Hyrcania


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Hyrcania:

see GorganGorgan
or Jurjan
, town (1991 pop. 162,468), N Iran, E of the Caspian Sea. The surrounding region yields abundant grain and has extensive forests and marshes. Items of trade include carpets.
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, town, Iran.
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Hyrcania

an ancient district of Asia, southeast of the Caspian Sea
Collins Discovery Encyclopedia, 1st edition © HarperCollins Publishers 2005
References in periodicals archive ?
This inquiry gains more significance when we realize that Gurgan, or Hyrcania of the Classical writers (from Old Persian *Vrkdna-, the province "of the wolves"), was considered more often than not to be a sub-province rather than a province by itself.
Hyrcania had an intimate association with Parthia during the long reign of the Parthians.
But thou art sprung from Scythian Caucasus, And tigers of Hyrcania gave thee suck.
It is a very, very long time since I wrote to you; but as you know I have been over-occupied with military matters, and while we were marching through Hyrcania, Drangiana, and Gedrosia, conquering Bactria, and advancing beyond the Indus, I had neither the time nor the inclination to take up my pen.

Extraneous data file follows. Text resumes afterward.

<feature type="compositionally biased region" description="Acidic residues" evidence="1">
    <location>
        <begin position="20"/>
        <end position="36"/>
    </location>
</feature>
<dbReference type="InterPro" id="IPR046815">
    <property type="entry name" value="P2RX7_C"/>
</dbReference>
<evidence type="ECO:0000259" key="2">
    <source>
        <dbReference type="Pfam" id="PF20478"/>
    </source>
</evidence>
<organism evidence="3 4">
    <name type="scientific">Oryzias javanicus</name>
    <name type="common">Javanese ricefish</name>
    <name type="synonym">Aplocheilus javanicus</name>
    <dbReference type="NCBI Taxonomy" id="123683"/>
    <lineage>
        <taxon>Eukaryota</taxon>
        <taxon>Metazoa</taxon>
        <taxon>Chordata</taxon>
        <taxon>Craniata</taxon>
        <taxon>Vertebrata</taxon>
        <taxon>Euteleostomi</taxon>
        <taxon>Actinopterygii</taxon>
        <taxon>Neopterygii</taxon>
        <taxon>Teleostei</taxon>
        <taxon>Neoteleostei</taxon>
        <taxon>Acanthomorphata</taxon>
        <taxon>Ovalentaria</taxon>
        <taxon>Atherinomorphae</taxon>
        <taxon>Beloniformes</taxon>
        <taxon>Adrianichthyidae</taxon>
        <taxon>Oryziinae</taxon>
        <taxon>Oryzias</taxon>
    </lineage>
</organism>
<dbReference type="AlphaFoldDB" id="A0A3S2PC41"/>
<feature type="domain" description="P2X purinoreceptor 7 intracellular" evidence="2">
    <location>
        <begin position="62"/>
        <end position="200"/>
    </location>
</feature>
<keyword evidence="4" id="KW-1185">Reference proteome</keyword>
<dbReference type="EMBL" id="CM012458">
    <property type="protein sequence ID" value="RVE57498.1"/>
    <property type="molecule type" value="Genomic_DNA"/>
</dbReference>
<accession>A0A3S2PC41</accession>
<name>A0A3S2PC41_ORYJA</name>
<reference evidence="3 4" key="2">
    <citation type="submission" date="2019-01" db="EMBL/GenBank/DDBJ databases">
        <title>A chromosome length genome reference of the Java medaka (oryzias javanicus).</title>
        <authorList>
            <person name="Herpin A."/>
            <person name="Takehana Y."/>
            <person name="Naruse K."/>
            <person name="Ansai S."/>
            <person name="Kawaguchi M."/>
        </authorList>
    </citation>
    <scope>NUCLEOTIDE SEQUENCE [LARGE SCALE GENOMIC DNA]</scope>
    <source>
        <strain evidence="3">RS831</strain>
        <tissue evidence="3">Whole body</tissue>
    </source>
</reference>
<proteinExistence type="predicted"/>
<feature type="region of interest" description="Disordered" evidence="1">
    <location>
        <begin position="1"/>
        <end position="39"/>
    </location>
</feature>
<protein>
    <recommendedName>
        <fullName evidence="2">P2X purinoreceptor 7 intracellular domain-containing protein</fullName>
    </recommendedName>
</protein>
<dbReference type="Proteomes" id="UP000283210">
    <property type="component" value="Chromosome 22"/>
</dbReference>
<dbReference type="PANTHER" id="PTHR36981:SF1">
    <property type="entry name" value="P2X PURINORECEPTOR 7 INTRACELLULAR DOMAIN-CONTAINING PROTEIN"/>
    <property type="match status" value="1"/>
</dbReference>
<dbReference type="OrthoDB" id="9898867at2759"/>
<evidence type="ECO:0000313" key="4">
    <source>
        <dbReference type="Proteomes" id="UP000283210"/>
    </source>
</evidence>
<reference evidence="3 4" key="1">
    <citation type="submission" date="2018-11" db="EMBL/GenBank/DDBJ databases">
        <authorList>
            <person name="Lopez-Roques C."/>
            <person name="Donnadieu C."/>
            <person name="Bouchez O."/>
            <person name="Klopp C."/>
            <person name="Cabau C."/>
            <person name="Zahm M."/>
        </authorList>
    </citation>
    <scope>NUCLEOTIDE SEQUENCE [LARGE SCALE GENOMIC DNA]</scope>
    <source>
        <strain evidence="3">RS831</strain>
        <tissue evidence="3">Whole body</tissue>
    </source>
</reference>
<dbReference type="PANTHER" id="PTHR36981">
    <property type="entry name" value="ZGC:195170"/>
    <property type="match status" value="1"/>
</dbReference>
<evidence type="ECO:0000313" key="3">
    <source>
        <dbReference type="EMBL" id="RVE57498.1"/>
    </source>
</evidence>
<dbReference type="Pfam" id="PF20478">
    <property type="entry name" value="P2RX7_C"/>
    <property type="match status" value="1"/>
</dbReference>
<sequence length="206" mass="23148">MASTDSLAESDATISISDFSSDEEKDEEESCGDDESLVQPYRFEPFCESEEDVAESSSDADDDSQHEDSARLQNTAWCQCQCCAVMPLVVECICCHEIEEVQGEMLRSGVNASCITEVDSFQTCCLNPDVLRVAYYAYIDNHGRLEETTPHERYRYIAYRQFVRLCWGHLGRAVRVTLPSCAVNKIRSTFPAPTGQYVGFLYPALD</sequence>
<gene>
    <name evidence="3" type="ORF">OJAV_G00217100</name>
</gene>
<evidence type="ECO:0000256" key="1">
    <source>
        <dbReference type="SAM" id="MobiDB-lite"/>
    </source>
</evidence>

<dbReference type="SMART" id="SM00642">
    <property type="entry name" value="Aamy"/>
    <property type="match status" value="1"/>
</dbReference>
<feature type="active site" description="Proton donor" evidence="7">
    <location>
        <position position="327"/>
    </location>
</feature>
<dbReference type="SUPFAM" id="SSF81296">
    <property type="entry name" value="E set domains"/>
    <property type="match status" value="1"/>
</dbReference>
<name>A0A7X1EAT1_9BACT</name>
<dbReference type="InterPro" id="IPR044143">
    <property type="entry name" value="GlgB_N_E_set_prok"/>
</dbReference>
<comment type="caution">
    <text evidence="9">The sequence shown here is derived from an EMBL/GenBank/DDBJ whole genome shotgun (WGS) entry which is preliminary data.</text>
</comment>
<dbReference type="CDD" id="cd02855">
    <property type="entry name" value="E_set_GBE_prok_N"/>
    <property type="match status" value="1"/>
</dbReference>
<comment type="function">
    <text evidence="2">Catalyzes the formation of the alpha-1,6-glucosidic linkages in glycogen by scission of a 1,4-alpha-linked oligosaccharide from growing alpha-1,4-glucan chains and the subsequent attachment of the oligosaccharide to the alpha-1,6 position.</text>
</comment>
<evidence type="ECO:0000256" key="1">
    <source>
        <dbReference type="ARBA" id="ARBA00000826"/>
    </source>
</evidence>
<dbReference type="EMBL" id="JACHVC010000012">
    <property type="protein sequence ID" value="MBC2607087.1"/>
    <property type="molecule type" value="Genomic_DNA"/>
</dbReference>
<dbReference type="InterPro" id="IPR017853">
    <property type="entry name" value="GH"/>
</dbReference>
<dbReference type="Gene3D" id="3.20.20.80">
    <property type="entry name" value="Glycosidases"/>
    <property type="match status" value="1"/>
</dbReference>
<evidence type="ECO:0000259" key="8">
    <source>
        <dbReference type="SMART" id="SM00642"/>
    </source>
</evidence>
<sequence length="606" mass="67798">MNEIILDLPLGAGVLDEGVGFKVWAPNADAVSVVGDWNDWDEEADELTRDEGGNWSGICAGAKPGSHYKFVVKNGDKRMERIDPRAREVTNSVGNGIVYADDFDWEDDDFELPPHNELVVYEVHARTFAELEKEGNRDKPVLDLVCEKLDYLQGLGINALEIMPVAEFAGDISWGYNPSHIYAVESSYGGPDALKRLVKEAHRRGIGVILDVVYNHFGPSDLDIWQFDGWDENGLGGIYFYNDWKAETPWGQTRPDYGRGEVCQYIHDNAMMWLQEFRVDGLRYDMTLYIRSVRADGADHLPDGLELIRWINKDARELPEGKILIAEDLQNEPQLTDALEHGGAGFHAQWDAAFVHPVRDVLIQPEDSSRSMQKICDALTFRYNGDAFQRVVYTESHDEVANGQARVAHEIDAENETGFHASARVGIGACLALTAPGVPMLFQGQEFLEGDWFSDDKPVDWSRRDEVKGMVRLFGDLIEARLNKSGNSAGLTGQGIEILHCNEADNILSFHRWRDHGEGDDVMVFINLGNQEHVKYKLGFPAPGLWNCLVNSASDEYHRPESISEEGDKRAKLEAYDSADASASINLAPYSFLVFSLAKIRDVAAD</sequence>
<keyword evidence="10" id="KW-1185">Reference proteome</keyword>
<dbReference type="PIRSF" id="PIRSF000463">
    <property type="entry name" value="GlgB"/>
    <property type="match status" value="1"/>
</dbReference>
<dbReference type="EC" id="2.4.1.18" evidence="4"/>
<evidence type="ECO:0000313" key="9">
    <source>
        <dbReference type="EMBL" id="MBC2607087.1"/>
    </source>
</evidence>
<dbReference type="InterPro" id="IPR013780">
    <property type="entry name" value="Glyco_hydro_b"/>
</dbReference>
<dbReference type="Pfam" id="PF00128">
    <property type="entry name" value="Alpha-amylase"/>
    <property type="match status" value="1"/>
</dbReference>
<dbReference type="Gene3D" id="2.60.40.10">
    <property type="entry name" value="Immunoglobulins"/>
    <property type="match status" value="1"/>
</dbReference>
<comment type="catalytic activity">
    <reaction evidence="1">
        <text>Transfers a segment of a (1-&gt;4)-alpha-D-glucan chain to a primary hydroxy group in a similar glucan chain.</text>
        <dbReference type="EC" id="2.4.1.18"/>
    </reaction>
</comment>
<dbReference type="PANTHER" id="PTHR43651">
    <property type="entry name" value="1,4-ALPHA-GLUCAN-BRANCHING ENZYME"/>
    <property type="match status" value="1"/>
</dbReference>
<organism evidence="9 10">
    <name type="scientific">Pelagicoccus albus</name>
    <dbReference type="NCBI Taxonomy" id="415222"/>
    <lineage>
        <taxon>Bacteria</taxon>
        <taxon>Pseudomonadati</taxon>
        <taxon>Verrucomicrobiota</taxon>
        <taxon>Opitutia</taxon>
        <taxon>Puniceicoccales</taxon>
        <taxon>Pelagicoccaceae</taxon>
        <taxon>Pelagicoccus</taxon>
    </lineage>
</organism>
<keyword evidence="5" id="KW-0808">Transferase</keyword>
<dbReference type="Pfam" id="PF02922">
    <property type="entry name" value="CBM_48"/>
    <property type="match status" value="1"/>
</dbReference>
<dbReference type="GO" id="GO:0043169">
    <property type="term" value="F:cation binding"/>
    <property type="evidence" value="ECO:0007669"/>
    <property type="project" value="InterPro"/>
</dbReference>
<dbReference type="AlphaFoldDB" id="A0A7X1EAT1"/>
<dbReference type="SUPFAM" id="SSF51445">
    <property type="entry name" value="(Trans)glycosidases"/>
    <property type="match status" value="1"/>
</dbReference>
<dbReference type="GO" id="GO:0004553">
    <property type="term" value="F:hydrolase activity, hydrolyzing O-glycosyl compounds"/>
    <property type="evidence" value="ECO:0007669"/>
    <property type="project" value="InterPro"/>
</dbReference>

Malcolm Colledge in his book The Parthians(10) lists some of them; the Suren family based on Seistan, which had the hereditary right to crown the king at the coronation ceremony (an earlier head of his family had defeated Crassus at Carrhae); the house of Karen whose seat lay probably at Nihavand in Media; the family of Gew based on Hyrcania, and that of Mihran on Rhagae (forerunner of modern Tehran).
10--38) was temporarily driven into exile, he took refuge in Hyrcania, wearing filthy rags and supporting himself by his bow.(22) The great Parthian war-horses were much feared by enemies, and played a considerable part in the dynasty's military successes.
Hirschfeld states that since there are also wadis, dams, and aqueducts at Hyrcania, Cypros, Masada, and Ein Boqeq (p.
In comparison, at Hyrcania papyri were found in dry cisterns and not on the ground surface, and at Masada yearly rainfall is significantly less than at Qumran, allowing for the survival of scrolls.
It becomes clear that, as first proposed by Brosset (1828) and accepted by a number of other scholars, including Markwart, De Groot, and Herrmann (1941), Lijian is actually a transcription of Hyrcania, Old Persian Wrkana, a country that existed in the second century B.C.E.
As for Lijian, Hulsewe and Loewe, using Karlgren's Old Chinese reconstruction, remarked that "although Lierg'ian [for which they cite Yan Shigu's gloss to in the Hanshu which I believe is of doubtful authority in this case] could be said to resemble 'Hyrcania', it is a far cry to the original 'Vehrkana' [i.e., Old Persian Wrkana]" (1979: 118).
On the assumption that Lixuan (that is, Lijian) was in roughly the same direction, the equation with Hyrcania on the southeastern side of the Caspian Sea fits perfectly.